|'On the Edge of Tomorrow' 8x10 pastel ©Karen Margulis|
purchase here $125
A variation of this condition occurs when an artist doesn't begin the tree with a simple shape and instead blocks in every spot of dark and light they see. Both can lead to busy and spotty trees.
Remember this: You can't hang your leaves on spots of dark. You need something solid to support them. and.... Don't forget to leave a little mystery.
I have a cure for Phylliosis. It comes in a can! Read on for details.
|detail of tree with suggested leaves|
Part of the cure for Phyllosis begins with a big strong and simple shape.
- Begin painting the tree by observing the overall shape or silhouette. Squint. What value is the shape....block it in with a mass of the main value you see....avoid blocking in each small bit of light and dark. You need a big simple mass to start with.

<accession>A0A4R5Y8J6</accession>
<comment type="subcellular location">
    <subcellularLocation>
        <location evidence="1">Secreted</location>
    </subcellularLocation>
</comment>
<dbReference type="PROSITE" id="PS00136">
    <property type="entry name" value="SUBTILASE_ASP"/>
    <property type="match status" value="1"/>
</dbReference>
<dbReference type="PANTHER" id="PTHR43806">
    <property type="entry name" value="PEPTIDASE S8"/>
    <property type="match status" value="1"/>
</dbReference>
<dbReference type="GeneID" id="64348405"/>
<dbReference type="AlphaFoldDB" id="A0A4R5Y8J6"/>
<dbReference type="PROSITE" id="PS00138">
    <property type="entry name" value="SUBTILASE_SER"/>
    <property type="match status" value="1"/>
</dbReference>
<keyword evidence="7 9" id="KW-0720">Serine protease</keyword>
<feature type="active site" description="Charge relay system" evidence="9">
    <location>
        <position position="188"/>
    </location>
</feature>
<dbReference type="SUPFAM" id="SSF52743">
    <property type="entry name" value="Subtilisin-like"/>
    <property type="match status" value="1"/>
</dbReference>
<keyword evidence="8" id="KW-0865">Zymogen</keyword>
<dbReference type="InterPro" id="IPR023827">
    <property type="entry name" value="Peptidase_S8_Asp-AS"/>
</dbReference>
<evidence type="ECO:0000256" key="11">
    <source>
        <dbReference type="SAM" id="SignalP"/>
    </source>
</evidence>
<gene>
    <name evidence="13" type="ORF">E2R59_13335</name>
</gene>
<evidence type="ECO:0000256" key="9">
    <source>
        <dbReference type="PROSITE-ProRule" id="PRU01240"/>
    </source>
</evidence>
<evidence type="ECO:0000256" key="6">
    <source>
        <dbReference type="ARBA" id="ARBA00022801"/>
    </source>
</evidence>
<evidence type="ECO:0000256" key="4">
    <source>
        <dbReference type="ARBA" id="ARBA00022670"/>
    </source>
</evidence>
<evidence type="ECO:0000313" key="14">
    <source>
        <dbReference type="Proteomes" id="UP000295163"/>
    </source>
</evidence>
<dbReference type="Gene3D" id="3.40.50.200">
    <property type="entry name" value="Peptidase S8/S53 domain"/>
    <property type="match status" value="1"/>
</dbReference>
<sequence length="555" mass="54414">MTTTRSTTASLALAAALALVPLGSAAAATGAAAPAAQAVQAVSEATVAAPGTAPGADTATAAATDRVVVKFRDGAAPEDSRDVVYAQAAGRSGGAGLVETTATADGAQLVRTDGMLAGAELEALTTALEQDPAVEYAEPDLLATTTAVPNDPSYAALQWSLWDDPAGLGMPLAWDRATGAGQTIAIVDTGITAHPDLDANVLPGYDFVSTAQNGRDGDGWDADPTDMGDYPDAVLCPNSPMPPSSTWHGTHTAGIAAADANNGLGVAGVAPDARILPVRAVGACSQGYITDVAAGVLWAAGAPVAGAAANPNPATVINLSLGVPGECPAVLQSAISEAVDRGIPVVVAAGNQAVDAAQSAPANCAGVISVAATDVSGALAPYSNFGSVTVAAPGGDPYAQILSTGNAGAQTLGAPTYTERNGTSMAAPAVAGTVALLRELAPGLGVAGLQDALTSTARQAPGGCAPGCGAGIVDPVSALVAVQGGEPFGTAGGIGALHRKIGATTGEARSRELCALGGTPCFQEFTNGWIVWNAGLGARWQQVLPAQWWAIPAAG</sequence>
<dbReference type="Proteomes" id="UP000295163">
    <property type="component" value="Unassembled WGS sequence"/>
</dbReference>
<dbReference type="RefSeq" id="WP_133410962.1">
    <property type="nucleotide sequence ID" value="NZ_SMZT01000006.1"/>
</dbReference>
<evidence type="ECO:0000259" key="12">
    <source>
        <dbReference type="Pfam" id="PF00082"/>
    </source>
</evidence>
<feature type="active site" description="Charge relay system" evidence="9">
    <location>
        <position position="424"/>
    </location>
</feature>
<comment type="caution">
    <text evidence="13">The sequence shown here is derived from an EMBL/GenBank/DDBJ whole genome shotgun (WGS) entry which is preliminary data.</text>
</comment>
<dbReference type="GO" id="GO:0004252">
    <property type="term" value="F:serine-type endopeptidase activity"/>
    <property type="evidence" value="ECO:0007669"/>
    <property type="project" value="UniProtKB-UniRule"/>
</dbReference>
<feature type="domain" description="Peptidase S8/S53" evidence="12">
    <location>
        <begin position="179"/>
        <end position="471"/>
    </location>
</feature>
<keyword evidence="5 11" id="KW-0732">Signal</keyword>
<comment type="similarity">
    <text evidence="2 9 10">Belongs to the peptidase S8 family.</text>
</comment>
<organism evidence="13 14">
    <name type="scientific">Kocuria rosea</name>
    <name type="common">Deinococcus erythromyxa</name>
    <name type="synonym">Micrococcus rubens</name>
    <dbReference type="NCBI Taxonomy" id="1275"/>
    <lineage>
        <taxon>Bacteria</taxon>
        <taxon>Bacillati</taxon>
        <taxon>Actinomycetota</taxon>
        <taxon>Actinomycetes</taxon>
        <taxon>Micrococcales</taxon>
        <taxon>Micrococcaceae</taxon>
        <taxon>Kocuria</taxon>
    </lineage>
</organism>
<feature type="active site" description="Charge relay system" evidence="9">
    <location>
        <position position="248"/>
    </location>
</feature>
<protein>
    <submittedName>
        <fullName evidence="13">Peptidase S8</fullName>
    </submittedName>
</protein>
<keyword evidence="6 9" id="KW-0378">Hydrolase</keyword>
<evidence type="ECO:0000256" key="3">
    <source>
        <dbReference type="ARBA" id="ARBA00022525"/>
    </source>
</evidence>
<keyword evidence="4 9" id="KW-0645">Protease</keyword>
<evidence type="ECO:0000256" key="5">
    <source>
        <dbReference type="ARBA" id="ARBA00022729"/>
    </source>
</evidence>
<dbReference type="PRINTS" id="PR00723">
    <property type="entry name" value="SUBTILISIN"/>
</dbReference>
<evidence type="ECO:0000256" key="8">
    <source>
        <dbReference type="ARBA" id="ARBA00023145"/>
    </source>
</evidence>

- Next begin to carve into the tree shape with the background color (sky holes) Remember that the silhouette of the tree tells the viewer what kind of tree it is. Use middle and lighter values to create the volume of the tree. Add blocks of the lighter values where the tree would be receiving light....not all over the tree! Think before you mark!
- Next it is time to add in some leaf shapes. Only a few are needed to help describe the tree. But here is where Phyllosis often kicks in.....before we know it we have overdone the leaf shapes! This is when I take out my can of workable fixative and spray the whole tree. This will darken and fix the pastel layers effectively simplifying all of the busyness. It is now easy to scumble some pastel over the simplified areas leaving a glaze of green that SUGGESTS leaves. No more phyllosis!